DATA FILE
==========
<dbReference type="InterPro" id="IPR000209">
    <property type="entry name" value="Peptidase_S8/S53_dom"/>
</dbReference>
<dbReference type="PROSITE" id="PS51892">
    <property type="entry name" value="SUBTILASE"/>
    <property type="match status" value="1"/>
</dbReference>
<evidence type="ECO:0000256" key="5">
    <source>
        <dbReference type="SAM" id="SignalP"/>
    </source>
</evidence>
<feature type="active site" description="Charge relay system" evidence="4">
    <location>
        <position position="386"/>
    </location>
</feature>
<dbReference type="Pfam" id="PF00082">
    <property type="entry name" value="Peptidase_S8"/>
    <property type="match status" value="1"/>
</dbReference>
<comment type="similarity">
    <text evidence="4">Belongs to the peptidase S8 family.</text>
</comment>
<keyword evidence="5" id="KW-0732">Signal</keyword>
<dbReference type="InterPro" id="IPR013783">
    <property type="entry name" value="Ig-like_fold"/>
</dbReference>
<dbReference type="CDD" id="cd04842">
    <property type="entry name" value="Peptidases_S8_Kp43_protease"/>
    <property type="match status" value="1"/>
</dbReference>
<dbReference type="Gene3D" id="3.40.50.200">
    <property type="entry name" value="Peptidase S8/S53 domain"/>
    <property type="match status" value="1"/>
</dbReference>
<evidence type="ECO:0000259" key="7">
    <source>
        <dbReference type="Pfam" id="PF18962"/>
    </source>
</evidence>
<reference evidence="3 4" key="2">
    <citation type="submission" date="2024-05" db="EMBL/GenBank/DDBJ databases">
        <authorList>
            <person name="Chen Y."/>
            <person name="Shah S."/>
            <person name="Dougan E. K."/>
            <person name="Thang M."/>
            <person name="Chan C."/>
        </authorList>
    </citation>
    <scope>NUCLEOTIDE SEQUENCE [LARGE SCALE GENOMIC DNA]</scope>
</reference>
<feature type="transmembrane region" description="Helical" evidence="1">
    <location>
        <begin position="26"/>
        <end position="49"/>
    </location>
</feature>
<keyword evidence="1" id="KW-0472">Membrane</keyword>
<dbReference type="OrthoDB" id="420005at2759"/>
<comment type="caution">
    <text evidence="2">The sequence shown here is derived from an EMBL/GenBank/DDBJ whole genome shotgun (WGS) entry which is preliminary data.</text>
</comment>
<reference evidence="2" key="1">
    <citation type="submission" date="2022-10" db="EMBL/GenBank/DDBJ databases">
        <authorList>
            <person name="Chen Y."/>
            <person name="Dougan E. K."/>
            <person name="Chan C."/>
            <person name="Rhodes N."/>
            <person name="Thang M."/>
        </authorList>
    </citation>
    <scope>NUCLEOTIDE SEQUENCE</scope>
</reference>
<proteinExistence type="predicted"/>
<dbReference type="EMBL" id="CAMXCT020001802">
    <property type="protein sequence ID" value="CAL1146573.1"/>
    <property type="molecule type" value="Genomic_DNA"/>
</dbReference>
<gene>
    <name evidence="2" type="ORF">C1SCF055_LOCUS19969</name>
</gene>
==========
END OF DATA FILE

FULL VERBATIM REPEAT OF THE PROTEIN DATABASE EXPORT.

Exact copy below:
<dbReference type="InterPro" id="IPR000209">
    <property type="entry name" value="Peptidase_S8/S53_dom"/>
</dbReference>
<dbReference type="PROSITE" id="PS51892">
    <property type="entry name" value="SUBTILASE"/>
    <property type="match status" value="1"/>
</dbReference>
<evidence type="ECO:0000256" key="5">
    <source>
        <dbReference type="SAM" id="SignalP"/>
    </source>
</evidence>
<feature type="active site" description="Charge relay system" evidence="4">
    <location>
        <position position="386"/>
    </location>
</feature>
<dbReference type="Pfam" id="PF00082">
    <property type="entry name" value="Peptidase_S8"/>
    <property type="match status" value="1"/>
</dbReference>
<comment type="similarity">
    <text evidence="4">Belongs to the peptidase S8 family.</text>
</comment>
<keyword evidence="5" id="KW-0732">Signal</keyword>
<dbReference type="InterPro" id="IPR013783">
    <property type="entry name" value="Ig-like_fold"/>
</dbReference>
<dbReference type="CDD" id="cd04842">
    <property type="entry name" value="Peptidases_S8_Kp43_protease"/>
    <property type="match status" value="1"/>
</dbReference>
<dbReference type="Gene3D" id="3.40.50.200">
    <property type="entry name" value="Peptidase S8/S53 domain"/>
    <property type="match status" value="1"/>
</dbReference>
<evidence type="ECO:0000259" key="7">
    <source>
        <dbReference type="Pfam" id="PF18962"/>
    </source>
</evidence>
<reference evidence="3 4" key="2">
    <citation type="submission" date="2024-05" db="EMBL/GenBank/DDBJ databases">
        <authorList>
            <person name="Chen Y."/>
            <person name="Shah S."/>
            <person name="Dougan E. K."/>
            <person name="Thang M."/>
            <person name="Chan C."/>
        </authorList>
    </citation>
    <scope>NUCLEOTIDE SEQUENCE [LARGE SCALE GENOMIC DNA]</scope>
</reference>
<feature type="transmembrane region" description="Helical" evidence="1">
    <location>
        <begin position="26"/>
        <end position="49"/>
    </location>
</feature>
<keyword evidence="1" id="KW-0472">Membrane</keyword>
<dbReference type="OrthoDB" id="420005at2759"/>
<comment type="caution">
    <text evidence="2">The sequence shown here is derived from an EMBL/GenBank/DDBJ whole genome shotgun (WGS) entry which is preliminary data.</text>
</comment>
<reference evidence="2" key="1">
    <citation type="submission" date="2022-10" db="EMBL/GenBank/DDBJ databases">
        <authorList>
            <person name="Chen Y."/>
            <person name="Dougan E. K."/>
            <person name="Chan C."/>
            <person name="Rhodes N."/>
            <person name="Thang M."/>
        </authorList>
    </citation>
    <scope>NUCLEOTIDE SEQUENCE</scope>
</reference>
<proteinExistence type="predicted"/>
<dbReference type="EMBL" id="CAMXCT020001802">
    <property type="protein sequence ID" value="CAL1146573.1"/>
    <property type="molecule type" value="Genomic_DNA"/>
</dbReference>
<gene>
    <name evidence="2" type="ORF">C1SCF055_LOCUS19969</name>
</gene>